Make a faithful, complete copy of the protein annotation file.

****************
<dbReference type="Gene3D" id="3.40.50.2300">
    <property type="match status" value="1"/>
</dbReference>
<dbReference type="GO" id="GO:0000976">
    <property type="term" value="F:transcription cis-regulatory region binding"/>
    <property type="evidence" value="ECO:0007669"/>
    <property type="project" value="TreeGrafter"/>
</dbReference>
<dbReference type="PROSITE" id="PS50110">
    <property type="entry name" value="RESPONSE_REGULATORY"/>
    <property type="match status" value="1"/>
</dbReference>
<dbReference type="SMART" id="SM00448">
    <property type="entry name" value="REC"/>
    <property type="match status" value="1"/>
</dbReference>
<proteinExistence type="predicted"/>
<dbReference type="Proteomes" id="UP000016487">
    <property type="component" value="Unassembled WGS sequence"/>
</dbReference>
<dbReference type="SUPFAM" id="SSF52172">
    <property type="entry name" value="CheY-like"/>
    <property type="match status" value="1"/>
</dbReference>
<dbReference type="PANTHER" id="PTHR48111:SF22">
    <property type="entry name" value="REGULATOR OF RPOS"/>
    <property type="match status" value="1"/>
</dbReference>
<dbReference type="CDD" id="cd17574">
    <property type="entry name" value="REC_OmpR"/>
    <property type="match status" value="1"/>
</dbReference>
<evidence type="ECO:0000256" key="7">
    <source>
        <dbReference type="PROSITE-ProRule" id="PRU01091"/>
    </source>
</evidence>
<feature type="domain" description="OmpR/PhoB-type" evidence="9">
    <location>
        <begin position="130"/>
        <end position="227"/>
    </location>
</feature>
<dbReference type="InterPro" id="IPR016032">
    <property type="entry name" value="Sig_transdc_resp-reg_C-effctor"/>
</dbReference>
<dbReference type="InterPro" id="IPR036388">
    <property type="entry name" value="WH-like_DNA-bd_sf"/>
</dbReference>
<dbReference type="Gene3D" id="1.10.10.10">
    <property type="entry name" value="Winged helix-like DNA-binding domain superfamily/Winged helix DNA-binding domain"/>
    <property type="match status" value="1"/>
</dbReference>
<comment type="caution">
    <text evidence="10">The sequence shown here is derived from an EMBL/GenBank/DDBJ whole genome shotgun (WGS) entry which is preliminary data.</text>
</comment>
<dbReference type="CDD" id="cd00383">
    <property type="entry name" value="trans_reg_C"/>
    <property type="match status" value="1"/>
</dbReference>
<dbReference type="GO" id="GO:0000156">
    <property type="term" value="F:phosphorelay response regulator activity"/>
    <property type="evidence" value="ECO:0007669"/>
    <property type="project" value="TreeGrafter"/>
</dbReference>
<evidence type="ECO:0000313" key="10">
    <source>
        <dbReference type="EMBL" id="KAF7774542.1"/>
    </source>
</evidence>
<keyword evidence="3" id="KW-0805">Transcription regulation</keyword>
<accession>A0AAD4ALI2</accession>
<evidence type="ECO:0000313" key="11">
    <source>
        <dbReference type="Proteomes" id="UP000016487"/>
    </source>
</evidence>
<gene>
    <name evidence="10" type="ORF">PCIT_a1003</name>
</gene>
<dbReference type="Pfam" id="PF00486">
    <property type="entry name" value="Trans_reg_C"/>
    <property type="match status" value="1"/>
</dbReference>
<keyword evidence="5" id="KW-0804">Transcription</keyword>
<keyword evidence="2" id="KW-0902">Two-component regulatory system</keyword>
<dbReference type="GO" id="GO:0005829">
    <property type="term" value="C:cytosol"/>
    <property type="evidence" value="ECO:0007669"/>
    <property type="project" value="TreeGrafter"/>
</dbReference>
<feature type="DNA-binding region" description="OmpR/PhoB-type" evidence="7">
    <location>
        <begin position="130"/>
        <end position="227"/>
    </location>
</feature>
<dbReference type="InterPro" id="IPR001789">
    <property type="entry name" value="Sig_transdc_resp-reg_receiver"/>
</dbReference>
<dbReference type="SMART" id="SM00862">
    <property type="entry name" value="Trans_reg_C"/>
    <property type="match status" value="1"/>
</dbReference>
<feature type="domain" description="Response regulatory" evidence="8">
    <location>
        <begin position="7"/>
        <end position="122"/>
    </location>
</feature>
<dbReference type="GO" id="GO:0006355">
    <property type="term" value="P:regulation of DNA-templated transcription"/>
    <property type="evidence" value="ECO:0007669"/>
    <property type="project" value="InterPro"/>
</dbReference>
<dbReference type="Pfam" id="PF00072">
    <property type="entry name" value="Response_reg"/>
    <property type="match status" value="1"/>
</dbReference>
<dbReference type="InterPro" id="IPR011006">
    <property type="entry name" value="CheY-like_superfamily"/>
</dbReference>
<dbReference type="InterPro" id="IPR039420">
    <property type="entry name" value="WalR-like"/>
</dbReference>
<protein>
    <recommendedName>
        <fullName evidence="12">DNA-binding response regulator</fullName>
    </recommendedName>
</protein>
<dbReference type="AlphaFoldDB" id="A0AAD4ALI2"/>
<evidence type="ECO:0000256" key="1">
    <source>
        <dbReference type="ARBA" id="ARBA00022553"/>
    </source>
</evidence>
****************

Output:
<dbReference type="Gene3D" id="3.40.50.2300">
    <property type="match status" value="1"/>
</dbReference>
<dbReference type="GO" id="GO:0000976">
    <property type="term" value="F:transcription cis-regulatory region binding"/>
    <property type="evidence" value="ECO:0007669"/>
    <property type="project" value="TreeGrafter"/>
</dbReference>
<dbReference type="PROSITE" id="PS50110">
    <property type="entry name" value="RESPONSE_REGULATORY"/>
    <property type="match status" value="1"/>
</dbReference>
<dbReference type="SMART" id="SM00448">
    <property type="entry name" value="REC"/>
    <property type="match status" value="1"/>
</dbReference>
<proteinExistence type="predicted"/>
<dbReference type="Proteomes" id="UP000016487">
    <property type="component" value="Unassembled WGS sequence"/>
</dbReference>
<dbReference type="SUPFAM" id="SSF52172">
    <property type="entry name" value="CheY-like"/>
    <property type="match status" value="1"/>
</dbReference>
<dbReference type="PANTHER" id="PTHR48111:SF22">
    <property type="entry name" value="REGULATOR OF RPOS"/>
    <property type="match status" value="1"/>
</dbReference>
<dbReference type="CDD" id="cd17574">
    <property type="entry name" value="REC_OmpR"/>
    <property type="match status" value="1"/>
</dbReference>
<evidence type="ECO:0000256" key="7">
    <source>
        <dbReference type="PROSITE-ProRule" id="PRU01091"/>
    </source>
</evidence>
<feature type="domain" description="OmpR/PhoB-type" evidence="9">
    <location>
        <begin position="130"/>
        <end position="227"/>
    </location>
</feature>
<dbReference type="InterPro" id="IPR016032">
    <property type="entry name" value="Sig_transdc_resp-reg_C-effctor"/>
</dbReference>
<dbReference type="InterPro" id="IPR036388">
    <property type="entry name" value="WH-like_DNA-bd_sf"/>
</dbReference>
<dbReference type="Gene3D" id="1.10.10.10">
    <property type="entry name" value="Winged helix-like DNA-binding domain superfamily/Winged helix DNA-binding domain"/>
    <property type="match status" value="1"/>
</dbReference>
<comment type="caution">
    <text evidence="10">The sequence shown here is derived from an EMBL/GenBank/DDBJ whole genome shotgun (WGS) entry which is preliminary data.</text>
</comment>
<dbReference type="CDD" id="cd00383">
    <property type="entry name" value="trans_reg_C"/>
    <property type="match status" value="1"/>
</dbReference>
<dbReference type="GO" id="GO:0000156">
    <property type="term" value="F:phosphorelay response regulator activity"/>
    <property type="evidence" value="ECO:0007669"/>
    <property type="project" value="TreeGrafter"/>
</dbReference>
<evidence type="ECO:0000313" key="10">
    <source>
        <dbReference type="EMBL" id="KAF7774542.1"/>
    </source>
</evidence>
<keyword evidence="3" id="KW-0805">Transcription regulation</keyword>
<accession>A0AAD4ALI2</accession>
<evidence type="ECO:0000313" key="11">
    <source>
        <dbReference type="Proteomes" id="UP000016487"/>
    </source>
</evidence>
<gene>
    <name evidence="10" type="ORF">PCIT_a1003</name>
</gene>
<dbReference type="Pfam" id="PF00486">
    <property type="entry name" value="Trans_reg_C"/>
    <property type="match status" value="1"/>
</dbReference>
<keyword evidence="5" id="KW-0804">Transcription</keyword>
<keyword evidence="2" id="KW-0902">Two-component regulatory system</keyword>
<dbReference type="GO" id="GO:0005829">
    <property type="term" value="C:cytosol"/>
    <property type="evidence" value="ECO:0007669"/>
    <property type="project" value="TreeGrafter"/>
</dbReference>
<feature type="DNA-binding region" description="OmpR/PhoB-type" evidence="7">
    <location>
        <begin position="130"/>
        <end position="227"/>
    </location>
</feature>
<dbReference type="InterPro" id="IPR001789">
    <property type="entry name" value="Sig_transdc_resp-reg_receiver"/>
</dbReference>
<dbReference type="SMART" id="SM00862">
    <property type="entry name" value="Trans_reg_C"/>
    <property type="match status" value="1"/>
</dbReference>
<feature type="domain" description="Response regulatory" evidence="8">
    <location>
        <begin position="7"/>
        <end position="122"/>
    </location>
</feature>
<dbReference type="GO" id="GO:0006355">
    <property type="term" value="P:regulation of DNA-templated transcription"/>
    <property type="evidence" value="ECO:0007669"/>
    <property type="project" value="InterPro"/>
</dbReference>
<dbReference type="Pfam" id="PF00072">
    <property type="entry name" value="Response_reg"/>
    <property type="match status" value="1"/>
</dbReference>
<dbReference type="InterPro" id="IPR011006">
    <property type="entry name" value="CheY-like_superfamily"/>
</dbReference>
<dbReference type="InterPro" id="IPR039420">
    <property type="entry name" value="WalR-like"/>
</dbReference>
<protein>
    <recommendedName>
        <fullName evidence="12">DNA-binding response regulator</fullName>
    </recommendedName>
</protein>
<dbReference type="AlphaFoldDB" id="A0AAD4ALI2"/>
<evidence type="ECO:0000256" key="1">
    <source>
        <dbReference type="ARBA" id="ARBA00022553"/>
    </source>
</evidence>